This graph is not a precision instrument. It’s a tool to better define the impression you’re constructing of your employee. Once you’ve placed someone on the Skill/Will graph, you can begin to consider what your full time job is… constantly and consistently pushing your employees to the upper right quadrant… high skill (I’M GOOD AT WHAT I DO) and high will (I LIKE WHAT I DO). This mental map is your first step in constructing a Fez avoidance insurance policy.

“Rands, um, what exactly am I pushing constantly and consistently?”

Great question.

Worst case scenario. You’ve ignored everything I’ve said so far. You’re spending fifteen rereading your Fez’s review from last year… spending another fifteen throwing together this year’s review by cutting and pasting the one and only review you wrote for all your employees… making it unique by inserting their full name and project name. Dear Lord. You’ve really blown it.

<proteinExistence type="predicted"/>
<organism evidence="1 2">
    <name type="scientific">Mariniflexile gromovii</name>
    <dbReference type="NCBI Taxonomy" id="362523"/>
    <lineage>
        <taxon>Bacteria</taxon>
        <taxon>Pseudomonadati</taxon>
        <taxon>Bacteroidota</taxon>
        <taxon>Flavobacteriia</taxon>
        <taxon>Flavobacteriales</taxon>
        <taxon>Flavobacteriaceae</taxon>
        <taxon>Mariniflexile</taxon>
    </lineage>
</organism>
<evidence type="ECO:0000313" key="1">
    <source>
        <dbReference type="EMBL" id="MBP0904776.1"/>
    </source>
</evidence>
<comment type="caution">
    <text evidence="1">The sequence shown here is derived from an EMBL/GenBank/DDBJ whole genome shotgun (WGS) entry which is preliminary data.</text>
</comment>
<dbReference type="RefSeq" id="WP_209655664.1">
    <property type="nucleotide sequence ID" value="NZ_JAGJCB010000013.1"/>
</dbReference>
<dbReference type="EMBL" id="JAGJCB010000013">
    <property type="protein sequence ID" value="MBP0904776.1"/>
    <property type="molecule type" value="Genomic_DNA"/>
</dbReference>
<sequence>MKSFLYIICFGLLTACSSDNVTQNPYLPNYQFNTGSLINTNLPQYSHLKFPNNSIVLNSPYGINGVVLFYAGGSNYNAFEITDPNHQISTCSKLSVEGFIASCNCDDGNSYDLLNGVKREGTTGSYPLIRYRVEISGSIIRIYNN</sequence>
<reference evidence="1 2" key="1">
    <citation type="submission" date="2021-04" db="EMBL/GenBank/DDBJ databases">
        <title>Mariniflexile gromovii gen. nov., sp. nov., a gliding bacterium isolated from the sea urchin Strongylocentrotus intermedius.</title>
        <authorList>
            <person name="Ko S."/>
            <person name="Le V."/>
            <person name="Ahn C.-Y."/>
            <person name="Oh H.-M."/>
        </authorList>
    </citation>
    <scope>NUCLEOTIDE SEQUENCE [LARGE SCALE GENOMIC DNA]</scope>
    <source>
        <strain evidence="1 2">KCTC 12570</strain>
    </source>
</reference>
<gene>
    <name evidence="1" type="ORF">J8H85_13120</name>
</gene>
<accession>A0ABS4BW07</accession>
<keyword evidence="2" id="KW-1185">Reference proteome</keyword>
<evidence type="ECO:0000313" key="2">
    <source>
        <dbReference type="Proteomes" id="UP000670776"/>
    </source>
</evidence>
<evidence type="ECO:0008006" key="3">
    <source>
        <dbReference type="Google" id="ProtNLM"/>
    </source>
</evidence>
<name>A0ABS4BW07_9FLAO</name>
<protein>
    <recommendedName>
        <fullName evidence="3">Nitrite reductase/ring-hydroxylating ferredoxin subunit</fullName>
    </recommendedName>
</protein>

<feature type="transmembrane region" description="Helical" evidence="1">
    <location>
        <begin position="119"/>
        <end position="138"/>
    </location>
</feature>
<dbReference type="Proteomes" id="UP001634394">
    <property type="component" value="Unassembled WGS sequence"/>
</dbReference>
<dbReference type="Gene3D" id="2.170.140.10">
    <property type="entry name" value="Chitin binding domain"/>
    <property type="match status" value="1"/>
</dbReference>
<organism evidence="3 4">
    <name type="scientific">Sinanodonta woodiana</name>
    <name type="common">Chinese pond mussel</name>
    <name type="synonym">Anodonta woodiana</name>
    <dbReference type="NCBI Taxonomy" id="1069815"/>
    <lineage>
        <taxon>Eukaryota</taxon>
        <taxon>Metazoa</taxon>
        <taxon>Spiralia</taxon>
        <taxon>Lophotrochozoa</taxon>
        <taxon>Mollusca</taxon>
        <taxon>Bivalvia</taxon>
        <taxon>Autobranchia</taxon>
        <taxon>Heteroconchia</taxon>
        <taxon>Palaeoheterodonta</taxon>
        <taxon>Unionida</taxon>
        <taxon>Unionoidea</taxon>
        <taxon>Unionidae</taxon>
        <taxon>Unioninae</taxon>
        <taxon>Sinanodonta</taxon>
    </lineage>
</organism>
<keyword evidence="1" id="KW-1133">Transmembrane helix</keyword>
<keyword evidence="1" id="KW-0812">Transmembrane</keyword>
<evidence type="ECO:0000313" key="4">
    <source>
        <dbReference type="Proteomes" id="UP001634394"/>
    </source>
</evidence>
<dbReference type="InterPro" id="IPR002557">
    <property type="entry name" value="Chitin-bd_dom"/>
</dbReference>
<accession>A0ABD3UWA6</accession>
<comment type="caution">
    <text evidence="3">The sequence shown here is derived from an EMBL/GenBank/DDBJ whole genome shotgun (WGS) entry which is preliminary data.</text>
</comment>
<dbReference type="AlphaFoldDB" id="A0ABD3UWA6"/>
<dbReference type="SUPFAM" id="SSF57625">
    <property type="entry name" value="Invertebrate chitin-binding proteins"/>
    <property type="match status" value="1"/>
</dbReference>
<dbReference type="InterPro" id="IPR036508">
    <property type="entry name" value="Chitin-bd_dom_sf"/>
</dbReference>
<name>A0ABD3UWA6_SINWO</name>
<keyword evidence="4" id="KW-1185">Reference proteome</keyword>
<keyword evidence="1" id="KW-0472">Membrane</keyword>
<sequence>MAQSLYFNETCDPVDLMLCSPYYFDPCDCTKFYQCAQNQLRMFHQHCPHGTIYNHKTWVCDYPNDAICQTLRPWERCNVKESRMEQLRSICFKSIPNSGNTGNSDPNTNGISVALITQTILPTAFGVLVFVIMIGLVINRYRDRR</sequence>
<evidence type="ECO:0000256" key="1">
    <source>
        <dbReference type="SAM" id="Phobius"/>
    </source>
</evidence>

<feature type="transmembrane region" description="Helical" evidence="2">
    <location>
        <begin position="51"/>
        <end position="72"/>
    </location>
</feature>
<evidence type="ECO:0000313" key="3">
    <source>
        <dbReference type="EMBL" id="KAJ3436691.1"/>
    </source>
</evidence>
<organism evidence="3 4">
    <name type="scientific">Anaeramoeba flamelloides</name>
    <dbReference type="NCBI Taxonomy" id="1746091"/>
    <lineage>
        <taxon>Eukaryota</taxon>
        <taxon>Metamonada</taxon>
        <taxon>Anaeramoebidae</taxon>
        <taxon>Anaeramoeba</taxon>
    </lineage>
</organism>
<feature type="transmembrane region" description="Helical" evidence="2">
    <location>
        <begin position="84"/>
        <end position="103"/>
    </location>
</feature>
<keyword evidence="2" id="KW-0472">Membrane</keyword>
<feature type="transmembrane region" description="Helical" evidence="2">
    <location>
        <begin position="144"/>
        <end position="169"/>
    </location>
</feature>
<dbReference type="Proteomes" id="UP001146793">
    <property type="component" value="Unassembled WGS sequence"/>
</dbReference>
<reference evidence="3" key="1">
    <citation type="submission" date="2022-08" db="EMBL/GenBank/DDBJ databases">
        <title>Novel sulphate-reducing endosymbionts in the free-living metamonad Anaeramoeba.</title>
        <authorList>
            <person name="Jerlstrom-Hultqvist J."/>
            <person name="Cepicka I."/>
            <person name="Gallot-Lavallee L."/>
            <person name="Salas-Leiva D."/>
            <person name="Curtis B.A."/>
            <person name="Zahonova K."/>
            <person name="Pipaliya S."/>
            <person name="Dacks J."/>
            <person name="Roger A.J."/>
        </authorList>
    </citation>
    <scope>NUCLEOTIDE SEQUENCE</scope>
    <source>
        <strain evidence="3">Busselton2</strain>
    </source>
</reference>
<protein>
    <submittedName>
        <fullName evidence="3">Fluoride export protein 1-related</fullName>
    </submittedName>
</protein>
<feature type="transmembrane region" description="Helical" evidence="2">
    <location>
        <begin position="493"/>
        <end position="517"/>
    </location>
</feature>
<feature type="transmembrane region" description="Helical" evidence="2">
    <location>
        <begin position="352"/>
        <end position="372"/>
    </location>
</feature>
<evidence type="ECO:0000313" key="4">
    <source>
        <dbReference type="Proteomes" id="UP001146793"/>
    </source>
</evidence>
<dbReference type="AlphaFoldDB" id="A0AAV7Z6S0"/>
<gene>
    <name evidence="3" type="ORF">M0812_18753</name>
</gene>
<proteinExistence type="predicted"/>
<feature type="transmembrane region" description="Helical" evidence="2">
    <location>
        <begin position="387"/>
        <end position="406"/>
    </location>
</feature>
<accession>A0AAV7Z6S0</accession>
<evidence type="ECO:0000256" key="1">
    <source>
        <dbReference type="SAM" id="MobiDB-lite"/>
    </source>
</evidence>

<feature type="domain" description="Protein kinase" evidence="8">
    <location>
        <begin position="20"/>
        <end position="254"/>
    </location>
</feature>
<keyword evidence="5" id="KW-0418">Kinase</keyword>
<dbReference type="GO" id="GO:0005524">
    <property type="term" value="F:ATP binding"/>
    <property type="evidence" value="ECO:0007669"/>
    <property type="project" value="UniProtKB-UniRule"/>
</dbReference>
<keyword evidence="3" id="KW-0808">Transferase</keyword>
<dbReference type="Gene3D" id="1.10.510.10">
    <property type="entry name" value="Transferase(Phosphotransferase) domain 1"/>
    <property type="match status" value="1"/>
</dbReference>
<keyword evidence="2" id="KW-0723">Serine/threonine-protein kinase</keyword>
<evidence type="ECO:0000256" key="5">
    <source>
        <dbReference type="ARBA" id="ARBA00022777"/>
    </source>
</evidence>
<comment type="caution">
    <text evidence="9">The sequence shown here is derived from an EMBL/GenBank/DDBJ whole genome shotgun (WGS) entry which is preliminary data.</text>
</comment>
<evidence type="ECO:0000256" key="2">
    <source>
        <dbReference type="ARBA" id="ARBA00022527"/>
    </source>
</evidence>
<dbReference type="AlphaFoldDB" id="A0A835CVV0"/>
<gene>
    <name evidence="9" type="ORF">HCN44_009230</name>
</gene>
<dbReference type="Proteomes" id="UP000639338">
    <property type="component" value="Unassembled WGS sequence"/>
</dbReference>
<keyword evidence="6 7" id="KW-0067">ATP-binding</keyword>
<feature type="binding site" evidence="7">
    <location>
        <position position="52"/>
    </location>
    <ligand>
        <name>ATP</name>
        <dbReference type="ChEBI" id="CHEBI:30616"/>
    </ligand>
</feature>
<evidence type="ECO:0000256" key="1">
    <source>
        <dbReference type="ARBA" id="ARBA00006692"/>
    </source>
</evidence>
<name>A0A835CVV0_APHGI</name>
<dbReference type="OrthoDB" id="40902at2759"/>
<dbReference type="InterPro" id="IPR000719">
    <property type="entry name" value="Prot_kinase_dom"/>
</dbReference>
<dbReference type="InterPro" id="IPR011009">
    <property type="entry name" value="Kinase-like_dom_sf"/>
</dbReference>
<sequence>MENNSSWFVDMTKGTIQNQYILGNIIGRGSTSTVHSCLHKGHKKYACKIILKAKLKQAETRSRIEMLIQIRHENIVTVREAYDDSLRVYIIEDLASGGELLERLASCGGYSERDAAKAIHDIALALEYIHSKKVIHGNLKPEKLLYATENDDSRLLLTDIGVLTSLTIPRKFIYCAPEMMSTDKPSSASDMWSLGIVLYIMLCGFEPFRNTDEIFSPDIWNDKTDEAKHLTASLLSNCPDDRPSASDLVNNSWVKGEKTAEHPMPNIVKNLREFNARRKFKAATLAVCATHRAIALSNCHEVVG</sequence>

Yet, you haven’t fully blown it. A complete fuck up is when you take this pathetic excuse for a review and present it. You say, “Employee 629, here is your review. You did this well, you did this poorly. Here’s your 4% increase and here’s your indecipherable objectives for next year. BACK TO WORK.”

You deserve every single Fez that you get. Please stop reading and move to a Red State. Thank you very much.

If you’ve taken some time to reflect on the full year… if you’ve mapped your employee against Skill and Will, you’ve probably had some epiphany regarding the Fez. You’ve realized, “Wow, they’re bored” or “She really has no clue how to architect software”. Great, an epiphany… it’s a start, but it’s not a finish. You are not the one who needs to have the epiphany — it’s your employee who needs it.